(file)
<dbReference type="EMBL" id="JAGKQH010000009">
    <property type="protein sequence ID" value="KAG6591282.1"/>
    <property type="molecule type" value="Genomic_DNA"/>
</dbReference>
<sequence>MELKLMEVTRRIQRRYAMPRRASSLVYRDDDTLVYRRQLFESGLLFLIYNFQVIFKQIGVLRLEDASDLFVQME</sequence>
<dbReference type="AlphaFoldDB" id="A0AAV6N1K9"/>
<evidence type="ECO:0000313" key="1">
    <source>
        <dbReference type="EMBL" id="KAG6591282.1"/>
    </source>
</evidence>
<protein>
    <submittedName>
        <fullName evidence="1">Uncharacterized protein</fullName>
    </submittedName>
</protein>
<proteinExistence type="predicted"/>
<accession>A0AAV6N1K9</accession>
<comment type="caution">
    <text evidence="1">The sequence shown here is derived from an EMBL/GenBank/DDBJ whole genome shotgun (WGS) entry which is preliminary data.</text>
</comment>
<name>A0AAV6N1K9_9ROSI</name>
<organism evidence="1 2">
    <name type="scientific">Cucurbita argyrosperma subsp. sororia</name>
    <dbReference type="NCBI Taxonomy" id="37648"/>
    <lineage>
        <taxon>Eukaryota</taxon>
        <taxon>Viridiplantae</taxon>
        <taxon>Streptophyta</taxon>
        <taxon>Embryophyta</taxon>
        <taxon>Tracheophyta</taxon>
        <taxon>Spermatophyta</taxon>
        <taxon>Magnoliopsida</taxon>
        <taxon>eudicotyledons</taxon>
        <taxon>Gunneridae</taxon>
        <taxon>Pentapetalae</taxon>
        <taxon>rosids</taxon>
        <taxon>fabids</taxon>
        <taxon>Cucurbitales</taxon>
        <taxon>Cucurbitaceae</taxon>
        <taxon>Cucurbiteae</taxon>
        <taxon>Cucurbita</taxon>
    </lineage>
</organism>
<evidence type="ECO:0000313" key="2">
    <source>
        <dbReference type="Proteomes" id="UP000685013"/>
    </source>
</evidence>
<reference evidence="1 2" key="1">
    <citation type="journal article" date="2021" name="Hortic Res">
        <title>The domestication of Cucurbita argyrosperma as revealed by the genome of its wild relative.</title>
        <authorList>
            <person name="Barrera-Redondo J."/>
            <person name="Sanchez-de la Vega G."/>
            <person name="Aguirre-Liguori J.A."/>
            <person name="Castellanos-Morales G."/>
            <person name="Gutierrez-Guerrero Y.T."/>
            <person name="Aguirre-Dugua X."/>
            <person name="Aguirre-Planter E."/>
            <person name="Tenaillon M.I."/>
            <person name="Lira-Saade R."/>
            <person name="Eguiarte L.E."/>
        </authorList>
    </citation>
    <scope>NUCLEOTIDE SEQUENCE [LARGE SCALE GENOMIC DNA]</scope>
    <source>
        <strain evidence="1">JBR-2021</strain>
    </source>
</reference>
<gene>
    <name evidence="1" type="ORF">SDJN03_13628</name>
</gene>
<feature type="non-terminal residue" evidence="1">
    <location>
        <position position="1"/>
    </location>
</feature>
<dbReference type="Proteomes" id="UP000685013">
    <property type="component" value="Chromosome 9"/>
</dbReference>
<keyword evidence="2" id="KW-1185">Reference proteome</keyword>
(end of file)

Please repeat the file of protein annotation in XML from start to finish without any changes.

<dbReference type="EMBL" id="JAGKQH010000009">
    <property type="protein sequence ID" value="KAG6591282.1"/>
    <property type="molecule type" value="Genomic_DNA"/>
</dbReference>
<sequence>MELKLMEVTRRIQRRYAMPRRASSLVYRDDDTLVYRRQLFESGLLFLIYNFQVIFKQIGVLRLEDASDLFVQME</sequence>
<dbReference type="AlphaFoldDB" id="A0AAV6N1K9"/>
<evidence type="ECO:0000313" key="1">
    <source>
        <dbReference type="EMBL" id="KAG6591282.1"/>
    </source>
</evidence>
<protein>
    <submittedName>
        <fullName evidence="1">Uncharacterized protein</fullName>
    </submittedName>
</protein>
<proteinExistence type="predicted"/>
<accession>A0AAV6N1K9</accession>
<comment type="caution">
    <text evidence="1">The sequence shown here is derived from an EMBL/GenBank/DDBJ whole genome shotgun (WGS) entry which is preliminary data.</text>
</comment>
<name>A0AAV6N1K9_9ROSI</name>
<organism evidence="1 2">
    <name type="scientific">Cucurbita argyrosperma subsp. sororia</name>
    <dbReference type="NCBI Taxonomy" id="37648"/>
    <lineage>
        <taxon>Eukaryota</taxon>
        <taxon>Viridiplantae</taxon>
        <taxon>Streptophyta</taxon>
        <taxon>Embryophyta</taxon>
        <taxon>Tracheophyta</taxon>
        <taxon>Spermatophyta</taxon>
        <taxon>Magnoliopsida</taxon>
        <taxon>eudicotyledons</taxon>
        <taxon>Gunneridae</taxon>
        <taxon>Pentapetalae</taxon>
        <taxon>rosids</taxon>
        <taxon>fabids</taxon>
        <taxon>Cucurbitales</taxon>
        <taxon>Cucurbitaceae</taxon>
        <taxon>Cucurbiteae</taxon>
        <taxon>Cucurbita</taxon>
    </lineage>
</organism>
<evidence type="ECO:0000313" key="2">
    <source>
        <dbReference type="Proteomes" id="UP000685013"/>
    </source>
</evidence>
<reference evidence="1 2" key="1">
    <citation type="journal article" date="2021" name="Hortic Res">
        <title>The domestication of Cucurbita argyrosperma as revealed by the genome of its wild relative.</title>
        <authorList>
            <person name="Barrera-Redondo J."/>
            <person name="Sanchez-de la Vega G."/>
            <person name="Aguirre-Liguori J.A."/>
            <person name="Castellanos-Morales G."/>
            <person name="Gutierrez-Guerrero Y.T."/>
            <person name="Aguirre-Dugua X."/>
            <person name="Aguirre-Planter E."/>
            <person name="Tenaillon M.I."/>
            <person name="Lira-Saade R."/>
            <person name="Eguiarte L.E."/>
        </authorList>
    </citation>
    <scope>NUCLEOTIDE SEQUENCE [LARGE SCALE GENOMIC DNA]</scope>
    <source>
        <strain evidence="1">JBR-2021</strain>
    </source>
</reference>
<gene>
    <name evidence="1" type="ORF">SDJN03_13628</name>
</gene>
<feature type="non-terminal residue" evidence="1">
    <location>
        <position position="1"/>
    </location>
</feature>
<dbReference type="Proteomes" id="UP000685013">
    <property type="component" value="Chromosome 9"/>
</dbReference>
<keyword evidence="2" id="KW-1185">Reference proteome</keyword>